Microbes form the backbone of every ecological system by controlling global biogeochemical cycling of elements essential for life.
- Explain the role microbes play in biogeochemical cycling
- A biogeochemical cycle is a pathway by which a chemical element (such as carbon or nitrogen) circulates through and is recycled by an ecosystem.
- Microorganisms play a primary role in regulating biogeochemical systems in virtually all of our planet ‘s environments.
- Microbes participate in essential biogeochemical cycling events such as carbon and nitrogen fixation.
- photosynthesis: The process by which plants and other photoautotrophs generate carbohydrates and oxygen from carbon dioxide, water, and light energy in chloroplasts.
- biogeochemistry: The scientific study of biological, geological, and chemical processes in the natural environment and especially of their mutual relationships.
- nitrogenase: The enzyme, in nitrogen-fixing bacteria, that catalyzes the conversion of atmospheric nitrogen into ammonia.
Microbial Role in Biogeochemical Cycling
Nutrients move through the ecosystem in biogeochemical cycles. A biogeochemical cycle is a pathway by which a chemical element (such as carbon or nitrogen) circulates through the biotic (living) and the abiotic (non-living) factors of an ecosystem. The elements that move through the factors of an ecosystem are not lost but are instead recycled or accumulated in places called reservoirs (or “sinks”) where they can be held for a long period of time. Elements, chemical compounds, and other forms of matter are passed from one organism to another and from one part of the biosphere to another through these biogeochemical cycles.
Ecosystems have many biogeochemical cycles operating as a part of the system. A good example of a molecule that is cycled within an ecosystem is water, which is always recycled through the water cycle. Water undergoes evaporation, condensation, and then falls back to Earth as rain (or other forms of precipitation). This typifies the cycling that is observed for all of the principal elements of life.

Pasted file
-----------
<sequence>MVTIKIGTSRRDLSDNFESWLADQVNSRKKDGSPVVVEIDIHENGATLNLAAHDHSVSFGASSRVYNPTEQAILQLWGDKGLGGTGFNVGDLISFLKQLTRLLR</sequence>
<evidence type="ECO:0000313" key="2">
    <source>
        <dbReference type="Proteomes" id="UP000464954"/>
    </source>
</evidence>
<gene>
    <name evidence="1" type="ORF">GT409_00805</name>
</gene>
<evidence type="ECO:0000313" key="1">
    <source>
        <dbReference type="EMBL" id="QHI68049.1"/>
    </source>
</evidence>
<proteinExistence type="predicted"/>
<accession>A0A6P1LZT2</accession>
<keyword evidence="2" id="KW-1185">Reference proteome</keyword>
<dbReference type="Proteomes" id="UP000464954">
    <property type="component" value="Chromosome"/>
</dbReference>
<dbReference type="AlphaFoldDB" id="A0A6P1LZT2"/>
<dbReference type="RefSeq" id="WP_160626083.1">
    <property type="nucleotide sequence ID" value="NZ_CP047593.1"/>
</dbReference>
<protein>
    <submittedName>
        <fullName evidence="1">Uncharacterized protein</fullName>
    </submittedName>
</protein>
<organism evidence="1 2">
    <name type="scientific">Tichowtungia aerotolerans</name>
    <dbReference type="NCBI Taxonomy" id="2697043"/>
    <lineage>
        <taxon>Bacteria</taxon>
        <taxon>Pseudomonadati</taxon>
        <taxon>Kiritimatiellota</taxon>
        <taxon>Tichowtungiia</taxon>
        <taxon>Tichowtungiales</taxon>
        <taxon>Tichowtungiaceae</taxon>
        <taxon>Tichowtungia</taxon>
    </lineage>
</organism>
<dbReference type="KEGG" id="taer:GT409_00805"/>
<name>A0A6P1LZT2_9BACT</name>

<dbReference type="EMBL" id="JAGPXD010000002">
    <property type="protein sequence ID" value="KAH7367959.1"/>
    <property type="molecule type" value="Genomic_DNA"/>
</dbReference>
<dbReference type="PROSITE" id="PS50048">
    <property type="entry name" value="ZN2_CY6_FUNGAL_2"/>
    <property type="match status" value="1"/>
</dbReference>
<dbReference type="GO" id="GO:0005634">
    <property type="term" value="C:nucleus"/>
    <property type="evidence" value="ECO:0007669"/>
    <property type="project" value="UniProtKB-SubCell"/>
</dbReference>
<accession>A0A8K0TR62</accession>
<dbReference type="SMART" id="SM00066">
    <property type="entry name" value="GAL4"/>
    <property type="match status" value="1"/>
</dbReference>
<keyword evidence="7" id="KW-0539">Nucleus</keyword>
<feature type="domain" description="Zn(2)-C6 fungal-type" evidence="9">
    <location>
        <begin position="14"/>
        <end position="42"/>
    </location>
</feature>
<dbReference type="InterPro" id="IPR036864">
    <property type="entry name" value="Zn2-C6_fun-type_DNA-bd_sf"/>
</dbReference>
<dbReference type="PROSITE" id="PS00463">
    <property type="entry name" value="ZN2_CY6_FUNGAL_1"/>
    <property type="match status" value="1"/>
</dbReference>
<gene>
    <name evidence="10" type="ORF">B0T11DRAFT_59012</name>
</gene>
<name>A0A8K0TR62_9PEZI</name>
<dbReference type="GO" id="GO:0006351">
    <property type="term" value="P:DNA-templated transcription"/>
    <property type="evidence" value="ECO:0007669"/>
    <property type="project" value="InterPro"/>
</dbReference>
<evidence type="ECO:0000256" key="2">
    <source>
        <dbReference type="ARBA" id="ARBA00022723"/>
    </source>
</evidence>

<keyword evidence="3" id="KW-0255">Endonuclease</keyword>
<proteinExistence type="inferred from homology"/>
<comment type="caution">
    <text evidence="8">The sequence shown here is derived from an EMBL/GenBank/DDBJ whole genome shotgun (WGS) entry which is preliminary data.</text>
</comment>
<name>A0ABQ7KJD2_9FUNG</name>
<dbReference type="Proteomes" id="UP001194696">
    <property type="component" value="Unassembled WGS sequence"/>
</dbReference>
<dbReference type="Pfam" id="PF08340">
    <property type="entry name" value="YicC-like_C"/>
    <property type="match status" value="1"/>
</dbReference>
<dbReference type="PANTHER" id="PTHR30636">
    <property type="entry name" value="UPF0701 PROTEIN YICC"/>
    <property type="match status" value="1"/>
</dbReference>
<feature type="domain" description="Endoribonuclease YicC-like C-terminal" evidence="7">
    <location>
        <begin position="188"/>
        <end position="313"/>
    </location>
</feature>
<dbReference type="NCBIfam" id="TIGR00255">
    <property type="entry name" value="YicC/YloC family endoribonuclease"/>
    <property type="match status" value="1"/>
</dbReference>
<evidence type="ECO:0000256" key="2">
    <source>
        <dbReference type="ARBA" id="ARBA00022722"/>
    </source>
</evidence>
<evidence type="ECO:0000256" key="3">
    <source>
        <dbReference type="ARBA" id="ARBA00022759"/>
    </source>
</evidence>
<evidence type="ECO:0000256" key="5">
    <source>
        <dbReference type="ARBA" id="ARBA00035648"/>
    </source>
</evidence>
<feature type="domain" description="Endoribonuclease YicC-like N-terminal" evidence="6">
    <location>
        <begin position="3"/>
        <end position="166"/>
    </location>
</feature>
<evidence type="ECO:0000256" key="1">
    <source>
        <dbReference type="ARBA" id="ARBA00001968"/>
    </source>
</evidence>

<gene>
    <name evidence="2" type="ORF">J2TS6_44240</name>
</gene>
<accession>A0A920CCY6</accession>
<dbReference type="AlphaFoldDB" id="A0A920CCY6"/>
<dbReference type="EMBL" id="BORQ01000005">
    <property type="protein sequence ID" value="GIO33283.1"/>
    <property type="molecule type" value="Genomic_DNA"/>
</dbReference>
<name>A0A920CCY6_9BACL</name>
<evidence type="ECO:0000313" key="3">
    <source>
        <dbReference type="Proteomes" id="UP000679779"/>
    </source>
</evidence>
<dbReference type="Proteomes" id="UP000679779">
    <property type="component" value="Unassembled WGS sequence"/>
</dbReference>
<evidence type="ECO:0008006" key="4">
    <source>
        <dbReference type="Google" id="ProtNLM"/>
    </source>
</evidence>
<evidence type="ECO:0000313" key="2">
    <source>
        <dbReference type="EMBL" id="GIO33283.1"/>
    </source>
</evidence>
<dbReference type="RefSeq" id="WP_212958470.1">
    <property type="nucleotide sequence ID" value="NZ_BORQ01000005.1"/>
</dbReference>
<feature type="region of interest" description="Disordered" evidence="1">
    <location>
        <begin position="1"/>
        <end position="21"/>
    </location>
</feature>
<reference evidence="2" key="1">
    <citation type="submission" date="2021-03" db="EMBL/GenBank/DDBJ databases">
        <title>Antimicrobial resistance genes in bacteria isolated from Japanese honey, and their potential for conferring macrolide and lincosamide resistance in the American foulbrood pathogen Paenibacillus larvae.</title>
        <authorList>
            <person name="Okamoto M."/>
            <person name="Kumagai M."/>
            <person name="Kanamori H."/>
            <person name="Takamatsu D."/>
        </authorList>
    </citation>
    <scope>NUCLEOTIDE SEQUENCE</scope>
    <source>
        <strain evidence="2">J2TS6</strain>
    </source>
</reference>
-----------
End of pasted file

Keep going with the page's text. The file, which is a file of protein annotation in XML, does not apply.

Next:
Although biogeochemical cycles in a given ecosystem are coordinated by the full complement of living organisms and abiotic factors that make up that system, microorganisms play a primary role in regulating biogeochemical systems in virtually all of our planet’s environments. This includes extreme environments such as acid lakes and hydrothermal vents, and even includes living systems such as the human gut. The key collective metabolic processes of microbes (including nitrogen fixation, carbon fixation, methane metabolism, and sulfur metabolism) effectively control global biogeochemical cycling. Incredibly, production by microbes is so immense that global biogeochemistry would likely not change even if eukaryotic life were totally absent!
Microbes comprise the backbone of every ecological system, particularly those in which there is no light (i.e. systems in which energy cannot be collected through photosynthesis ). Two key examples of critical biogeochemical processes carried out by microorganisms are discussed below.
The Carbon Cycle
Carbon is critical for life because it is the essential building block of all organic compounds. Plants and animals utilize carbon to produce carbohydrates, fats, and proteins, which can then be used to build their internal structures or to obtain energy.
Carbon in the form of carbon dioxide (CO2) is readily obtained from the atmosphere, but before it can be incorporated into living organisms it must be transformed into a usable organic form. The transformative process by which carbon dioxide is taken up from the atmospheric reservoir and “fixed” into organic substances is called carbon fixation. Perhaps the best known example of carbon fixation is photosynthesis, a process by which energy derived from sunlight is harnessed to form organic compounds. Photosynthesis depends on the activity of microorganisms such as cyanobacteria; indeed, the fact that there is oxygen in the Earth’s atmosphere at all is a consequence of the photosynthetic activity of ancient microbes.
The Nitrogen Cycle
Nitrogen is essential for all forms of life because it is required for synthesis of the basic building blocks of life (e.g., DNA, RNA, and amino acids). The Earth’s atmosphere is primarily composed of nitrogen, but atmospheric nitrogen (N2) is relatively unusable for biological organisms. Consequently, chemical processing of nitrogen (or nitrogen fixation) is necessary to convert gaseous nitrogen into forms that living organisms can use. Almost all of the nitrogen fixation that occurs on the planet is carried out by bacteria that have the enzyme nitrogenase, which combines N2 with hydrogen to produce a useful form of nitrogen (such as ammonia). Thus, microorganisms are absolutely essential for plant and animal life forms, which cannot fix nitrogen on their own.